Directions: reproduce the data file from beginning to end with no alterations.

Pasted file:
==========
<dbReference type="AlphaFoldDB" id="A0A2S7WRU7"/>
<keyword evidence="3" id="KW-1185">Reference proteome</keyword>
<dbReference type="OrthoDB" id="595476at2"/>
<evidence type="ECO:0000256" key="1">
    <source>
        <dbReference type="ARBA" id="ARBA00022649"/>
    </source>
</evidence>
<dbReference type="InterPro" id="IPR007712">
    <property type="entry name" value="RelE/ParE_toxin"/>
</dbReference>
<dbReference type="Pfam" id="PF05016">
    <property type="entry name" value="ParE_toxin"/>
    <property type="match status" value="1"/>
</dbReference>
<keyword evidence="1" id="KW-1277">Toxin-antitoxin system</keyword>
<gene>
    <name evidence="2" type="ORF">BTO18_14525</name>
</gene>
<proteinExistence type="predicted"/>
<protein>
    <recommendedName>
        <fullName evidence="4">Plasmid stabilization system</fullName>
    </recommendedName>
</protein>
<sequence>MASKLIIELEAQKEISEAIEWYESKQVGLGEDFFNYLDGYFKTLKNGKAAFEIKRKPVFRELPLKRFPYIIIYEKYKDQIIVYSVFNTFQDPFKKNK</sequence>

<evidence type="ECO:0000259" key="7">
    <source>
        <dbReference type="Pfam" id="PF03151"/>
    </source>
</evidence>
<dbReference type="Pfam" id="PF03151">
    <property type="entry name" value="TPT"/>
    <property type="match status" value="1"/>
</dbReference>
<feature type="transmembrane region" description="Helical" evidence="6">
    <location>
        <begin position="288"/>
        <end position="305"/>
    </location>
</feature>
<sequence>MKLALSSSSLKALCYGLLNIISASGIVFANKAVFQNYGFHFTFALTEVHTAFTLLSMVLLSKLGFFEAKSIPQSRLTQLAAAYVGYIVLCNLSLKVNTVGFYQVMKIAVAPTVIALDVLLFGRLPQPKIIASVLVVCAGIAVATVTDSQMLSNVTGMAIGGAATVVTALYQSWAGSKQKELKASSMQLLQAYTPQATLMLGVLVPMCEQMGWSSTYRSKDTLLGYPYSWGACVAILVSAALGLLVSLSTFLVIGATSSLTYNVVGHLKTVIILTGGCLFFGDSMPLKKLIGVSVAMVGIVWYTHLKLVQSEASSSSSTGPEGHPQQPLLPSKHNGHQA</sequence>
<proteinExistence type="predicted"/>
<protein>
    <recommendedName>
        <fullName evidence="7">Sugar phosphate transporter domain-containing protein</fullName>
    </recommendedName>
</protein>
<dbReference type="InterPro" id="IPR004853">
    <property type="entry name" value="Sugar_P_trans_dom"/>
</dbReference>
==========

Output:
<dbReference type="AlphaFoldDB" id="A0A2S7WRU7"/>
<keyword evidence="3" id="KW-1185">Reference proteome</keyword>
<dbReference type="OrthoDB" id="595476at2"/>
<evidence type="ECO:0000256" key="1">
    <source>
        <dbReference type="ARBA" id="ARBA00022649"/>
    </source>
</evidence>
<dbReference type="InterPro" id="IPR007712">
    <property type="entry name" value="RelE/ParE_toxin"/>
</dbReference>
<dbReference type="Pfam" id="PF05016">
    <property type="entry name" value="ParE_toxin"/>
    <property type="match status" value="1"/>
</dbReference>
<keyword evidence="1" id="KW-1277">Toxin-antitoxin system</keyword>
<gene>
    <name evidence="2" type="ORF">BTO18_14525</name>
</gene>
<proteinExistence type="predicted"/>
<protein>
    <recommendedName>
        <fullName evidence="4">Plasmid stabilization system</fullName>
    </recommendedName>
</protein>
<sequence>MASKLIIELEAQKEISEAIEWYESKQVGLGEDFFNYLDGYFKTLKNGKAAFEIKRKPVFRELPLKRFPYIIIYEKYKDQIIVYSVFNTFQDPFKKNK</sequence>

<evidence type="ECO:0000259" key="7">
    <source>
        <dbReference type="Pfam" id="PF03151"/>
    </source>
</evidence>
<dbReference type="Pfam" id="PF03151">
    <property type="entry name" value="TPT"/>
    <property type="match status" value="1"/>
</dbReference>
<feature type="transmembrane region" description="Helical" evidence="6">
    <location>
        <begin position="288"/>
        <end position="305"/>
    </location>
</feature>
<sequence>MKLALSSSSLKALCYGLLNIISASGIVFANKAVFQNYGFHFTFALTEVHTAFTLLSMVLLSKLGFFEAKSIPQSRLTQLAAAYVGYIVLCNLSLKVNTVGFYQVMKIAVAPTVIALDVLLFGRLPQPKIIASVLVVCAGIAVATVTDSQMLSNVTGMAIGGAATVVTALYQSWAGSKQKELKASSMQLLQAYTPQATLMLGVLVPMCEQMGWSSTYRSKDTLLGYPYSWGACVAILVSAALGLLVSLSTFLVIGATSSLTYNVVGHLKTVIILTGGCLFFGDSMPLKKLIGVSVAMVGIVWYTHLKLVQSEASSSSSTGPEGHPQQPLLPSKHNGHQA</sequence>
<proteinExistence type="predicted"/>
<protein>
    <recommendedName>
        <fullName evidence="7">Sugar phosphate transporter domain-containing protein</fullName>
    </recommendedName>
</protein>
<dbReference type="InterPro" id="IPR004853">
    <property type="entry name" value="Sugar_P_trans_dom"/>
</dbReference>